Kila Ka'aihue, 1B (2-4) -- Ka'aihue's two singles were both well struck balls, one a liner to right in the fifth on the eighth pitch of the at-bat, when he got a fastball out over the plate that Vargas left more elevated than he meant to, the other a grounder against Brandon League that shot through the hole into right on a pitch more on the inside that Ka'aihue got his hands in on so that he could make solid contact. Three ground-balls in four at-bats isn't very first-baseman-like, though.
Ka'aihue got three balls at first and didn't look good on any of them. On the first, he went out of his range, couldn't track the grounder down, and had to scramble back to first to receive Jemile Weeks's toss for the out. (I will give him credit for getting back to the base, though.) On the second, he ranged to his right again, this time getting the ball, but with the lefty Jordan Norberto on the mound (who falls off toward third on his pitches), nobody could be at home for the throw. Had Ka'aihue stayed put, Weeks would have made the play quite easily. On the third, two batters after the second, Ka'aihue fielded a bunt, turned toward first, and ate the ball. The booth guys surmised that because Weeks was not waiting at the bag, he wasn't comfortable making the toss. If this is the case, that's bad, because you have to be willing to lead your receiver on a play like that. I think it's possible, however, that Ka'aihue's reason was instead that he didn't have a play because Figgins was very nearly at the bag. Post-game quotes could also clarify this.
Cliff Pennington, SS (0-4) -- The best thing Pennington did was rip a Delabar fastball to the corner in right, but it was just a bit foul. It was an easy double otherwise, and looked like it had a shot of going out. The rest of his day was undistinguished.
Brandon McCarthy was, as I said above, not sharp. He usually pounds the strike zone and gets ground balls, but, as you can see above, the ground-balls in particular were not in evidence. The overall strike rate is not terrible, but he went stretches where the ball was not going where he wanted it to go, and he had as much difficulty throwing quality strikes as he did just putting things in the zone. As I also said above, the defense didn't help him at all, but that only goes so far. Key ground-balls with the bases loaded in the third inning could have reduced the impact of the defensive miscues, but, for example, he instead left the ball elevated enough for Jesus Montero to hit a sacrifice fly.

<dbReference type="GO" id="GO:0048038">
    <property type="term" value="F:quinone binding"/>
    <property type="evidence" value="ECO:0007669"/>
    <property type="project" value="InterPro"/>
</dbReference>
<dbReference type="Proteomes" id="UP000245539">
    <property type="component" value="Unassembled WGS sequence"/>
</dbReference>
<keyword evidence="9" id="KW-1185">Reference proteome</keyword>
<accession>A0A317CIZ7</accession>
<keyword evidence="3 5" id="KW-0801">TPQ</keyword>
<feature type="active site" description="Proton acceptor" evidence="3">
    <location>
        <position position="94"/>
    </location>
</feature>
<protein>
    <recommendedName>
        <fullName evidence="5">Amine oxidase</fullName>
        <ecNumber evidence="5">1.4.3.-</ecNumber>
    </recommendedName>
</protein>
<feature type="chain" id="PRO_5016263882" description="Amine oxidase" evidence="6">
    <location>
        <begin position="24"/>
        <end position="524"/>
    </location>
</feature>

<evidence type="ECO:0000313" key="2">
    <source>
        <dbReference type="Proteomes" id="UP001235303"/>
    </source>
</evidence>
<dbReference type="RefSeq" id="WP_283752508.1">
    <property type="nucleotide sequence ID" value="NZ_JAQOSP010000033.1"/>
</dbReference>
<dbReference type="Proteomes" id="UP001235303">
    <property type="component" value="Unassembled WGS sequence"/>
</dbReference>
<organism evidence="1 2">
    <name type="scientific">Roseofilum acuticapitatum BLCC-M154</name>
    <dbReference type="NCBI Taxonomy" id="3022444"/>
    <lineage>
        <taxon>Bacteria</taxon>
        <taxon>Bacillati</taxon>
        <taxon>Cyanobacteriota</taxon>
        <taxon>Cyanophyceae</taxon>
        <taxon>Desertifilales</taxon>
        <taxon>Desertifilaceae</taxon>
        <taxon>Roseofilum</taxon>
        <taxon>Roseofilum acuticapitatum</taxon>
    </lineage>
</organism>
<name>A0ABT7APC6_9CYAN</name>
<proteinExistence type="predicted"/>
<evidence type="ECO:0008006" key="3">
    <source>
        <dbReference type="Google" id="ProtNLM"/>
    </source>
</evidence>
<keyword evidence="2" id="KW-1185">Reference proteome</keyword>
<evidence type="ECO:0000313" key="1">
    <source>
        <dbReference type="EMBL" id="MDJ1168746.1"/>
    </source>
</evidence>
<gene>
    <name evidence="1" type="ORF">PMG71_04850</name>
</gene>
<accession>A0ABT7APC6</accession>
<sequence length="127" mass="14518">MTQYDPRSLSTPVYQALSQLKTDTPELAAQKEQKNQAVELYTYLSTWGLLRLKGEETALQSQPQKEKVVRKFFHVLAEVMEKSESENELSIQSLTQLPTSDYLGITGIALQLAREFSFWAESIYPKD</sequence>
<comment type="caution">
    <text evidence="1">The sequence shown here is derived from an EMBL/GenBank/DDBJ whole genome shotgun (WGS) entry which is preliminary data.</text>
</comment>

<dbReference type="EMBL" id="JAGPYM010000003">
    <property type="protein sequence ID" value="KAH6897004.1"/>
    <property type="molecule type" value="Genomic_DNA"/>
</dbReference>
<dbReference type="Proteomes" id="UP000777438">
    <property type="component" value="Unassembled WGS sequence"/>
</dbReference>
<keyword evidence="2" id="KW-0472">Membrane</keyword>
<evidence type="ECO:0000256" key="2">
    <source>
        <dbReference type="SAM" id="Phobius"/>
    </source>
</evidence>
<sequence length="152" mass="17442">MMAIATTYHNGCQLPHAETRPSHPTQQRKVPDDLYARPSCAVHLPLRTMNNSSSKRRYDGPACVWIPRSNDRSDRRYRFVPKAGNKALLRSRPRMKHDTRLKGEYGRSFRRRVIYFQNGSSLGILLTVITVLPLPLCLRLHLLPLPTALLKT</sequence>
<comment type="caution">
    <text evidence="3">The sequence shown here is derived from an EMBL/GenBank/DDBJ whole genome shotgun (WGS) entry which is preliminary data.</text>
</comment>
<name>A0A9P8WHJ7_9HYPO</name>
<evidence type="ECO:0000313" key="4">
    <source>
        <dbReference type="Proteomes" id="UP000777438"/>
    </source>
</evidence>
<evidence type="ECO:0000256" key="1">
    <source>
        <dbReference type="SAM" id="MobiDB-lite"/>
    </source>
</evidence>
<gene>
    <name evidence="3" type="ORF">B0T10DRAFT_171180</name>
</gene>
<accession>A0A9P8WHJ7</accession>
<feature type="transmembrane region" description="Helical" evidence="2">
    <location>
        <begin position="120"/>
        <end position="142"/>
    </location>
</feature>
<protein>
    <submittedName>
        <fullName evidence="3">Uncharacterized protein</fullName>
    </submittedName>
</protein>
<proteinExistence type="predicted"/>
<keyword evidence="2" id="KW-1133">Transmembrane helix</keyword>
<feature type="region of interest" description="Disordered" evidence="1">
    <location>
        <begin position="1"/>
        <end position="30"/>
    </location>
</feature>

In short, it was not McCarthy's finest hour. It happens.
Jordan Norberto also could not throw strikes, and when he did, they were hittable strikes, but that's more what Jordan Norberto does than a particular issue with this game. I'm completely fine with him pitching the middle innings of a game that the A's trail by three or more, though.
Andrew Carignan's final line looks better than I thought it would, given that he started each of his first two batters with 3-0 counts. He nearly walked both, but Jesus Montero was called out on a full-count check swing after he'd gotten all the way down to first base. It was certainly unusual, and I'm not entirely sure Montero did swing, but I guess the first-base ump, whose name does not appear in the ESPN box score right now, really likes being on TV.
Three of Carignan's swing-and-misses came against Miguel Olivo, so discount that as you will.
Fautino De Los Santos looked quite good, as you'd expect when you see only one ball in his line. His fastball seemed to have more movement than I remember it having, but I haven't checked the data on that, and it's probably more my faulty memory than anything else.
The batting order is getting a bit saner, even if the reasoning behind it (Josh Reddick's consistency) is silly. That's really the only thing Melvin did in this game. McCarthy was getting hit, and while Norberto allowed two runs that other pitchers might have avoided, Oakland was already down three. It didn't change their win expectancy that much. Besides, Norberto's on the roster. You've got to use him sometimes.
Beaneball by Jason Wojciechowski is licensed under a Creative Commons Attribution-ShareAlike 3.0 Unported License.